As far as Annick Goutal, that would appear to actually be the more obscure of the two brands. Dain on LP used to wear Petite Cherie. That's about it, that's about all I've heard about AG.

Perhaps some of the attraction (why these two particular brands?) is, in fact, the relative obscurity. I would like to...explore. A name like Annick Goutal has to be attractive, too...women make good perfumes. In fact I'm gravitating a bit more toward AG than Etro (not having smelled either). I always spend a lot of time "thinking about," rather than "buying." Well, I'm an American; if I bought everything that was in front of me, I'd be dead broke in five minutes.

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More perfume ramblings
Posted by Colleen Shirazi, Wednesday, August 09, 2006 1:17 AM (Eastern)

It's been well pointed out that scent and memory are intimately entwined...which is why I do have a signature scent (see Givenchy Organza in my previous post). I have had a signature scent since discovering Sung by Alfred Sung, way back in...erm...sometime in the early 90's I think. From there I went to Gio, and then Organza.

Organza has lasted the longest for at least one singular reason: it has good staying power. At one point I decided I would no longer pander to those yummy-smelling, yet quickly fading, scents. And there is the complexity, the versatility (I've worn it for every occasion), the's not how the bottle looks exactly (I don't have a vanity to put it on), it's the plain fact that someone designed it. The "organza" dress has a niche for your thumb, making it sublimely easy to grasp and apply. I dunno, for a programmer that's a nifty feature.

There is also the "sweater factor" (how long a scent lingers on your sweater!), reasonably good sillage, the fact that I don't smell it often (and never did, even when it was new), et cetera.

All of that said, I seldom wear only one perfume, yet I have never owned numerous ones. I've always been fuddled by the notion of a large perfume stash. It's not that I don't understand the concept...there have been posters on LP who have owned a hundred lipsticks, or two hundred, and they who use one or two lipsticks might well find that fuddling (which I don't, not at all). Each girl has her own poison. It's just that perfumes aren't mine.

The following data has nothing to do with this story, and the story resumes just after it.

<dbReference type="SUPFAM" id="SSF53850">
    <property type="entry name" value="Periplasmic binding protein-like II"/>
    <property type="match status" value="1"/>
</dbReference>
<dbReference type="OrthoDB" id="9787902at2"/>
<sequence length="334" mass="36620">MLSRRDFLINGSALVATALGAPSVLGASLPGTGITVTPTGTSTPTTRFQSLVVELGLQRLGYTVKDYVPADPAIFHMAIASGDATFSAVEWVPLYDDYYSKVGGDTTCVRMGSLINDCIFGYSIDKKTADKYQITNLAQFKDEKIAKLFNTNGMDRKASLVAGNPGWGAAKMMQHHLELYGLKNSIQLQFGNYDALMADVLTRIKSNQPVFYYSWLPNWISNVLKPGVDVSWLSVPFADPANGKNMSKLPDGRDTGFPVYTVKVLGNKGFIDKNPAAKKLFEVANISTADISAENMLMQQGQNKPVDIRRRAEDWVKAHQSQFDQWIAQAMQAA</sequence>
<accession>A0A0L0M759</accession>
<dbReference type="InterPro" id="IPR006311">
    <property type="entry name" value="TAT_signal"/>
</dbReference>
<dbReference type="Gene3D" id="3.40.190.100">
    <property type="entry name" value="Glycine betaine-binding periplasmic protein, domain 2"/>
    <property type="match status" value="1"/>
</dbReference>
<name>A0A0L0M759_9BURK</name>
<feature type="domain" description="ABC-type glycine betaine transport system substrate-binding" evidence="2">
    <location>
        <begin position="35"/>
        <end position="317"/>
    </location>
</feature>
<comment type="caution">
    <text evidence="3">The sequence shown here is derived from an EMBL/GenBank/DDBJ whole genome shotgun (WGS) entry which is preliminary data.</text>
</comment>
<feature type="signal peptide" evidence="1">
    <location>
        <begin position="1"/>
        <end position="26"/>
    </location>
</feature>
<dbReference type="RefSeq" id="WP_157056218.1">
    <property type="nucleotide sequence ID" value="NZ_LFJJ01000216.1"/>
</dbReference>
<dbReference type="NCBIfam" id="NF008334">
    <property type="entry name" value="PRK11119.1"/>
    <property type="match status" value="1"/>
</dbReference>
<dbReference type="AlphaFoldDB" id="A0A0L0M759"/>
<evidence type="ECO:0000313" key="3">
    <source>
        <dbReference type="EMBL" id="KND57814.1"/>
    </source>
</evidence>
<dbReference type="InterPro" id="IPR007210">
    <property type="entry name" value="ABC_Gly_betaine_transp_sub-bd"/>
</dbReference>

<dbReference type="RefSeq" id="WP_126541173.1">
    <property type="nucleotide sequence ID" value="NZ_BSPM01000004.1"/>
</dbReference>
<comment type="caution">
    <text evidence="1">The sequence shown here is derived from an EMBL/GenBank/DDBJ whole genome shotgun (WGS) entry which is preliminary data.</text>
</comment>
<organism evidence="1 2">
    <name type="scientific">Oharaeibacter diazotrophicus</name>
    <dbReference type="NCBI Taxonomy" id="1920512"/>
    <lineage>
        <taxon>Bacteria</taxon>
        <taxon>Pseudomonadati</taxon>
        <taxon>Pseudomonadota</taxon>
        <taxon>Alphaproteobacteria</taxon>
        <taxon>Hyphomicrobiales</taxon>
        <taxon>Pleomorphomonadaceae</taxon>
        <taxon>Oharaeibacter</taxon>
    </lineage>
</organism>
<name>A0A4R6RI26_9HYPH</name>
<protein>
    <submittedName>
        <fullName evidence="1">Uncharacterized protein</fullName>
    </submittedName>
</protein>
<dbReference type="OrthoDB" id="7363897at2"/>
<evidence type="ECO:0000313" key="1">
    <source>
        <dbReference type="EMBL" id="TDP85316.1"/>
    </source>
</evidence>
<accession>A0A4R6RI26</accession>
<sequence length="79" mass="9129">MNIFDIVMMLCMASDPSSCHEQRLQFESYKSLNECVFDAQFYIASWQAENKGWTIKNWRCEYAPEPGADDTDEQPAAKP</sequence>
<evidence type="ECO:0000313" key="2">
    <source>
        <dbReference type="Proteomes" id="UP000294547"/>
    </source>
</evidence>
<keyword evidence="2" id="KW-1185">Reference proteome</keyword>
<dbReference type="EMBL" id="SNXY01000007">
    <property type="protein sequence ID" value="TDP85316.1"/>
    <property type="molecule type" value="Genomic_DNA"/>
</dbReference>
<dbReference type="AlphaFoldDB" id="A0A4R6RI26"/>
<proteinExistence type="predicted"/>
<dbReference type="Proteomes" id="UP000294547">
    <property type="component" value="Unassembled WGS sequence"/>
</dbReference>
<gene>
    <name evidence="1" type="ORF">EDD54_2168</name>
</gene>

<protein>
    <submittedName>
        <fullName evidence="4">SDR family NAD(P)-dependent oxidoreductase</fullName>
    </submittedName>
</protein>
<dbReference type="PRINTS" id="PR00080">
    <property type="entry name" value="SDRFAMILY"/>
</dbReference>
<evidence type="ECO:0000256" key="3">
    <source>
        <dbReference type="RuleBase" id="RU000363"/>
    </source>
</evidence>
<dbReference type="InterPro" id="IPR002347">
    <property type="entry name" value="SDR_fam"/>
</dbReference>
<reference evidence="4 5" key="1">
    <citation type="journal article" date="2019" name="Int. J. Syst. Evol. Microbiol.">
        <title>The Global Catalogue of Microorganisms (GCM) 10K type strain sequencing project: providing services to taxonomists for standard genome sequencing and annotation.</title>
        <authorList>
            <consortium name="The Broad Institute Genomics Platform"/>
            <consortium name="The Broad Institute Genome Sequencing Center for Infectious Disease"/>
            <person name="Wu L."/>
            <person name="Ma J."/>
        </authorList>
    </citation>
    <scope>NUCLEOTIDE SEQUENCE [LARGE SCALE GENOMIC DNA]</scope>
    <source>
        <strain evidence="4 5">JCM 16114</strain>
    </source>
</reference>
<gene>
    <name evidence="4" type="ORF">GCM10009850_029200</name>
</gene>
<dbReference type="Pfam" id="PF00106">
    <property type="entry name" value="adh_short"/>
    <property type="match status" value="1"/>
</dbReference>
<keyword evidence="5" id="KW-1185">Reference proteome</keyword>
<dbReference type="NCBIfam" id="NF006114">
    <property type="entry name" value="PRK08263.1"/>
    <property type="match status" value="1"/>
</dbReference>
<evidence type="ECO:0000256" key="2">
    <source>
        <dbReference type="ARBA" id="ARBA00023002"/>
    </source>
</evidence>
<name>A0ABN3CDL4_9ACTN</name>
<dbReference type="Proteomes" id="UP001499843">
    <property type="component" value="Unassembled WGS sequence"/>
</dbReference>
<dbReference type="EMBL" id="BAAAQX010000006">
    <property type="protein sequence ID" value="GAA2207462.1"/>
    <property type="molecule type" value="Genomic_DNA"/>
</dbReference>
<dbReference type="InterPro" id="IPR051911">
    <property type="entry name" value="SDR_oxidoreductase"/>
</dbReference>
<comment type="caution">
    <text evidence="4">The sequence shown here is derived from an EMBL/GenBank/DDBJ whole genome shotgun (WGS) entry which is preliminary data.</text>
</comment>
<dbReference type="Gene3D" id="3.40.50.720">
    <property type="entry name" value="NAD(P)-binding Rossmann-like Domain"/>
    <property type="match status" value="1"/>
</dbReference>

Currently I have the dregs of Organza, 2/3 a bottle of Armani Code (which is a beautiful scent but light; you need lots), GF Ferre Lei/Her (likewise), mmmm, that's it.

What should I try next? I have no idea right now. I've been doing some research though...pondering....

Oh yeah, why the mention of memory? Memory is not an entirely passive entity, or at least it shouldn't be, not at my age. There comes a point when you realize that you can create memory; you can plan it. The stitches you sew today, and tomorrow, and the next day, become the tapestry you finish years from now. In youth of course you don't fully grasp that.


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Perfume UEU
Posted by Colleen Shirazi, Tuesday, August 08, 2006 9:21 PM (Eastern)

This is the last remnant of my beloved Givenchy Organza eau de parfum spray. Here it was back in early 2004 (that or late 2003), hale and hearty and full of...well, perfume:

UEU is a term coined on our own forums btw; it stands for "use everything up."

In this case of course I am not using everything up: I am using up a single bottle of perfume. The term has evolved to mean a fairly generic cosmetic to get your money's worth out of your products by...using them up.

Organza is still one of my favorite scents. It doesn't fall under "exotic" or even "unusual" (although I have yet to smell it on anyone else), yet it is something that I want to always possess. It's rather like a gold bracelet or diamond earrings. Prosaic enough, yet always right for every occasion.

Going back to the UEU...Organza does not keep forever. The smaller bottle in the pic above, in fact, turned on me toward the end, after I'd hoarded it for some time. Hence it is well to coordinate the size of your bottle with your actual usage (and avoid hoarding). The ginormous bottle of Organza that I'm currently UEU'ing was too much as I loathe to think it, much less say it...and I had to step up my application of it, foregoing other perfumes in the stash.